Kenmare Kerry Food Tour Review
Those of you who know me will know that I love a good food tour. They’re a great way to find out more about the area you’re visiting and they give you a real insight into the local culture. You get the opportunity to try local specialities and maybe even get the chance to talk to the artisan producers who make them. It’s something we always look out for when we’ve visiting somewhere new.
Karen Coakley – The Kenmare Foodie
When I saw that TV chef and food blogger Karen Coakley (I would recommend checking out her blog Kenmare Foodie for great recipes and inspiration) was starting a 3.5 hour food tour of Kenmare, I knew that I would have to bring the kids along and check this tour out.
This week, after spending a few days with the kids exploring ‘The Kingdom of Kerry’, we booked our places and headed over to Kenmare for Karen’s tour. The food tour is usually held on a Wednesday to coincide with the Kenmare Farmer’s Market (more on this later).
It was my first time in this popular tourist town and there was a great buzz about the place. Kenmare is a relatively small town yet the streets are adorned with plush hanging baskets and I loved the fact that most shops were independent artisan shops with little or no sign of chains or franchises.
We headed to Maison Gourmet in Henry Street for the start of our food tour. There we met Karen herself and a group of excited food fans ready to enjoy her sell out tour. This family-run bakery (open 7 days a week) is an institution in Kenmare at this stage and I can see why. The homemade pastries and bread selection were tantalising our taste buds and we hadn’t even started the food tour.
We met Emma who, after giving us aprons to wear, brought us out back to show us where the magic really happens. There we were introduced to Paul and Patrick who’s speed and skill wowed us as we watched them roll, knead and cut the delicious pastries that we had been drooling over when we arrived.
Emma explained (and showed us) how they use the very best of ingredients, top quality flour and chocolate imported from France, as quality of the end product is vital to them at Maison Gourmet.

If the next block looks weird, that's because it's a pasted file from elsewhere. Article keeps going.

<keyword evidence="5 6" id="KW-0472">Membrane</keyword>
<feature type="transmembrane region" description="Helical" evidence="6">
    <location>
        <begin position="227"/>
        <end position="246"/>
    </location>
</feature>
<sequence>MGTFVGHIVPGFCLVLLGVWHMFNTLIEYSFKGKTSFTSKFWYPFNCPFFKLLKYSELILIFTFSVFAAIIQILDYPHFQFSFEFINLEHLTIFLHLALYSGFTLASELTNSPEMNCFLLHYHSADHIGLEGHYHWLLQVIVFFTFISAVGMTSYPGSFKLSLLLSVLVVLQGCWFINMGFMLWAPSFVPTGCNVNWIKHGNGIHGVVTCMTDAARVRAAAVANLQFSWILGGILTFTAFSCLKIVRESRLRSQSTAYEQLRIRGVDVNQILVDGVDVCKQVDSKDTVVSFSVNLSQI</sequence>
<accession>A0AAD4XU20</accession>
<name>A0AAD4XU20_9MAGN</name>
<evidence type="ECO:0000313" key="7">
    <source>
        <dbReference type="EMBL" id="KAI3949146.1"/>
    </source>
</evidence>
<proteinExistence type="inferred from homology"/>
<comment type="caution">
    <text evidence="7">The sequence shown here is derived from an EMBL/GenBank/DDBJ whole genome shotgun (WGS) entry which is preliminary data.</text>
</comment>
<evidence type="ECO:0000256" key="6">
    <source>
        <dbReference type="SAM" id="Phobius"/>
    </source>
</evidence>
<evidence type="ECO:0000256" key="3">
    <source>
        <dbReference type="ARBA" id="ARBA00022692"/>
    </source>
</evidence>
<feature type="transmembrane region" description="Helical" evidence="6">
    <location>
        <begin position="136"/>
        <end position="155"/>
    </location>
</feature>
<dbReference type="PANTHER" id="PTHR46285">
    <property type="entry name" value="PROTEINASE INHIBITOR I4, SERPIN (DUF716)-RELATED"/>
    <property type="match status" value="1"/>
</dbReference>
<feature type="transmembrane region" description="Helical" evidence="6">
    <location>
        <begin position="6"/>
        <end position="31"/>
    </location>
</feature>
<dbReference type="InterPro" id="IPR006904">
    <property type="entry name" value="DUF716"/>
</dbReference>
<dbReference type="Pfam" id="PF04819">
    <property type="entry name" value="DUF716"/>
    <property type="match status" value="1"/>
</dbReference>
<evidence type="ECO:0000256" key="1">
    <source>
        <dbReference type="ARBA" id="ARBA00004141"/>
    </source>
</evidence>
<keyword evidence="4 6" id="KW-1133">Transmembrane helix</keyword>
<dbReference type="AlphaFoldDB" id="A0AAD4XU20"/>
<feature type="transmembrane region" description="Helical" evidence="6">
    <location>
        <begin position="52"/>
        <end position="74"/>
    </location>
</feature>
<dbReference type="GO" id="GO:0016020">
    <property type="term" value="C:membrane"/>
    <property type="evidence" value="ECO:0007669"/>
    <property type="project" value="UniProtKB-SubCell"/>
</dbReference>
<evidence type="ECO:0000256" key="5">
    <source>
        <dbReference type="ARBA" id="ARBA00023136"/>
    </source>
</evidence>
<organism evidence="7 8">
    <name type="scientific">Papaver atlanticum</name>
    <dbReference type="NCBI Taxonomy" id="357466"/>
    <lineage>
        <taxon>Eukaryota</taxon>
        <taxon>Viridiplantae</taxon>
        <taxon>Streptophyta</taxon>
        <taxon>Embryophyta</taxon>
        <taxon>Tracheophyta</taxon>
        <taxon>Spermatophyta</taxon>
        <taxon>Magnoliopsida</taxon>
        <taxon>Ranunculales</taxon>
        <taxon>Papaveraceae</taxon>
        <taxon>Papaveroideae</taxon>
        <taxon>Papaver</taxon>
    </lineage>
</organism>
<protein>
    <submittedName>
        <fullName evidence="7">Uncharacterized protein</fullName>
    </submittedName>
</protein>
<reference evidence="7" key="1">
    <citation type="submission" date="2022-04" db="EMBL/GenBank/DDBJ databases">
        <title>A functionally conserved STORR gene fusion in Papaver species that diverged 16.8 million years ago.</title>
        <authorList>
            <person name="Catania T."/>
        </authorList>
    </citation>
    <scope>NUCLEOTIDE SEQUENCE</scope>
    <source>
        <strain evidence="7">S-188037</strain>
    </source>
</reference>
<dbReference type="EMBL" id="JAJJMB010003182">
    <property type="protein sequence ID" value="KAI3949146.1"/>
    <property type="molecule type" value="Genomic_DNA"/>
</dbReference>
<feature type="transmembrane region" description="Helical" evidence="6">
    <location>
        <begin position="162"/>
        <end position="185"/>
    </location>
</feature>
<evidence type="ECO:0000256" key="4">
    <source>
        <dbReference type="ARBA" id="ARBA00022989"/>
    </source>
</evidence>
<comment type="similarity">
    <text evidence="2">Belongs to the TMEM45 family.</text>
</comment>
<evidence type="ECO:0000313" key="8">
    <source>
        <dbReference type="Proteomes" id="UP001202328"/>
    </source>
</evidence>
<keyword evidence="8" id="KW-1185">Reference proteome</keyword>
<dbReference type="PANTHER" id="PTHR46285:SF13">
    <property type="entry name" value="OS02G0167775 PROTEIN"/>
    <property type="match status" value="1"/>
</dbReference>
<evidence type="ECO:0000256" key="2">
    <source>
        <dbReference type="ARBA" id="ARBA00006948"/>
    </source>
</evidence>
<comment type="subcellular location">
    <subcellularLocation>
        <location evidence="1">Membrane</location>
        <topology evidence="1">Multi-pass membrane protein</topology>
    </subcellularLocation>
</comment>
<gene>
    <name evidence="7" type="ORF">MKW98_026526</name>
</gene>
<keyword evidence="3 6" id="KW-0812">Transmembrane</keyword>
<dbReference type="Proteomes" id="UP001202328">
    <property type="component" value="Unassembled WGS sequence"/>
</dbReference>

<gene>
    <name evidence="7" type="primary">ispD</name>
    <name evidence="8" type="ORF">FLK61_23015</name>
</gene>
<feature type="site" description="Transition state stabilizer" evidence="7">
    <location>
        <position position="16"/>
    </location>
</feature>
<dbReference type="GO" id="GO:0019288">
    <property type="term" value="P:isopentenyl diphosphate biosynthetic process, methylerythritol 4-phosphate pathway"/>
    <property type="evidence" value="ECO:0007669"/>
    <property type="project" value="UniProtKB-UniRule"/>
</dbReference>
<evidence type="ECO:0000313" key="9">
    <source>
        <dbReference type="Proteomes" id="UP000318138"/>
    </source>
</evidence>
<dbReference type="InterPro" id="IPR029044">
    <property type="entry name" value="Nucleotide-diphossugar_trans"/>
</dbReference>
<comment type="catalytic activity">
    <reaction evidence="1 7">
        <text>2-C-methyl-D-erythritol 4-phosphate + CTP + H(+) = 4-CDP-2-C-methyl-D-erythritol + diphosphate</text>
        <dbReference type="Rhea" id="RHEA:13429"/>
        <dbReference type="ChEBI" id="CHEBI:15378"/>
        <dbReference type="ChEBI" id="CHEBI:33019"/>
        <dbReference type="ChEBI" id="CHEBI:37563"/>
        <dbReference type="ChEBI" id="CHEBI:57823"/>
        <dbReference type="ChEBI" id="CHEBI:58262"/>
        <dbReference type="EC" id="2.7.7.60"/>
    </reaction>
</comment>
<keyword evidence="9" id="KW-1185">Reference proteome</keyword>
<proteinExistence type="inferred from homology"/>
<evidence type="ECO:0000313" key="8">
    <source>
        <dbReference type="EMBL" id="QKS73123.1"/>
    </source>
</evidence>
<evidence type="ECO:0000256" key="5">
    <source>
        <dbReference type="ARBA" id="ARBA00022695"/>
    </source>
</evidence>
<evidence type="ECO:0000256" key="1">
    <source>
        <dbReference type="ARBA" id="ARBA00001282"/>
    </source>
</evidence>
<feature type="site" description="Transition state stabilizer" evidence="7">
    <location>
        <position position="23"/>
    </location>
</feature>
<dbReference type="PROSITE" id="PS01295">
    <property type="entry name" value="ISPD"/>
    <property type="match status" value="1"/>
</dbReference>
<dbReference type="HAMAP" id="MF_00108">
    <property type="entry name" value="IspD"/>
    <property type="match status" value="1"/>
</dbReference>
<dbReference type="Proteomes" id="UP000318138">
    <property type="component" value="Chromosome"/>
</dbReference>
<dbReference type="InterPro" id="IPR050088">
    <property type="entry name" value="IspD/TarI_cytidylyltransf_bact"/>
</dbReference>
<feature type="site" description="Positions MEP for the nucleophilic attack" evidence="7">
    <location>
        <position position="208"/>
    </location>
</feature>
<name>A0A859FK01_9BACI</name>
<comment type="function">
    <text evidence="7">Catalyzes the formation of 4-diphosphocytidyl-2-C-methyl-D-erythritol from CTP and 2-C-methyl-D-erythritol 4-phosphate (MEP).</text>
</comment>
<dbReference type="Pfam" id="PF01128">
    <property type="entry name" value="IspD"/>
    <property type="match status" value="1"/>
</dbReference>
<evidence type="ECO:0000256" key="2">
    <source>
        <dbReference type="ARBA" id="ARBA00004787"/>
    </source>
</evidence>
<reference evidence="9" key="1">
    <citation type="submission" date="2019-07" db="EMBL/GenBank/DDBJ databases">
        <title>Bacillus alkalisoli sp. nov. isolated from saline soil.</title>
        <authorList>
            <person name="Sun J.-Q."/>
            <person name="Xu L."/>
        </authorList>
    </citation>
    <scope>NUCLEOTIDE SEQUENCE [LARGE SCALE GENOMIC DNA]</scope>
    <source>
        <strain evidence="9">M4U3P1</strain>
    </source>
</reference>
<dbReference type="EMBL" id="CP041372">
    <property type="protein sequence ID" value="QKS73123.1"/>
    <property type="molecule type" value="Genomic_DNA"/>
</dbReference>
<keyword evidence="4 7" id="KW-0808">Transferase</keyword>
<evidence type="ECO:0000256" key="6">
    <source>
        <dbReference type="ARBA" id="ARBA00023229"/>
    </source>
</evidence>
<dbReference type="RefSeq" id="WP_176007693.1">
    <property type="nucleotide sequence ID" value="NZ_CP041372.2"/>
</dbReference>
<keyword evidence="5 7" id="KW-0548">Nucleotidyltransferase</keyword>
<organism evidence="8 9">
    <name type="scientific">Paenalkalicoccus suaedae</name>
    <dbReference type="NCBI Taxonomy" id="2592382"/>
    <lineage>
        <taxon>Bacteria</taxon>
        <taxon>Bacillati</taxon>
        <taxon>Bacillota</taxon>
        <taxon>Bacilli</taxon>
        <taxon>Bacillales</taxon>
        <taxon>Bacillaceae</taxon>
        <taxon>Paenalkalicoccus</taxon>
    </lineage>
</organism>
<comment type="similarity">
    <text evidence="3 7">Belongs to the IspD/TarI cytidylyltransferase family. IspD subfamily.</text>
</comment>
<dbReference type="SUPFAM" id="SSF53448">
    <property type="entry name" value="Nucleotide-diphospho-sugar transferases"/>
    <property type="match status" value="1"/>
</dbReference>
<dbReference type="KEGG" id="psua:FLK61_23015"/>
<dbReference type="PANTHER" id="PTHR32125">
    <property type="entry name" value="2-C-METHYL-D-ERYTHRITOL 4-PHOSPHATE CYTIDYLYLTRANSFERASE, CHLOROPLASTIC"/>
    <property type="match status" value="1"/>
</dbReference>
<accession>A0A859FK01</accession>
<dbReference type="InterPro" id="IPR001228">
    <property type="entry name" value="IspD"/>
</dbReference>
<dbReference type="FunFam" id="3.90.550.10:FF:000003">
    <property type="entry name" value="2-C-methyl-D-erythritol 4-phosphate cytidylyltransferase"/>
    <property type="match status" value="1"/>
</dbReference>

After a very brief lesson, we all had the opportunity to try our hand at rolling out croissants and also shaping baguettes which we would be able to collect later on that day.
We left Maison Gourmet and strolled a few doors down to Lorges Chocolates where Karen shared the story of how Benoit Lorge setup his chocolate business down the road in Bonane when he initially shared a space in the village post office, which he eventually took over when the post-mistress retired.
Karen showed us around the shop, explaining about the range of local artisan products that they stock from Wasi seaweed pesto to homemade marshmallows. We tried their dark chocolate and also some of the seaweed pesto on crackers before we were given a selection of four chocolates to bring away before moving onto our next stop.
Roger O’Sullivan’s Victualler
This is a butcher like no other. Helen there told us how they make their own 90% sausages with free-range pigs from nearby Kilgarvan. We’re passionate about butchers that use free-range pork as pigs are treated so badly in this county.
We had the chance to sample freshly made spicy and plain sausages and they were a hit with everyone on the tour. It was at this point, I was wishing we didn’t live 4.5 hours away so that we could bring some sausages home.
O’Sullivans are also famous for their Sneem black pudding which is made with real blood, not dried however it had sold out so there was none for us to taste but we still enjoyed some Clonakilty black pudding with our sausages.
Bridge Street Co-operative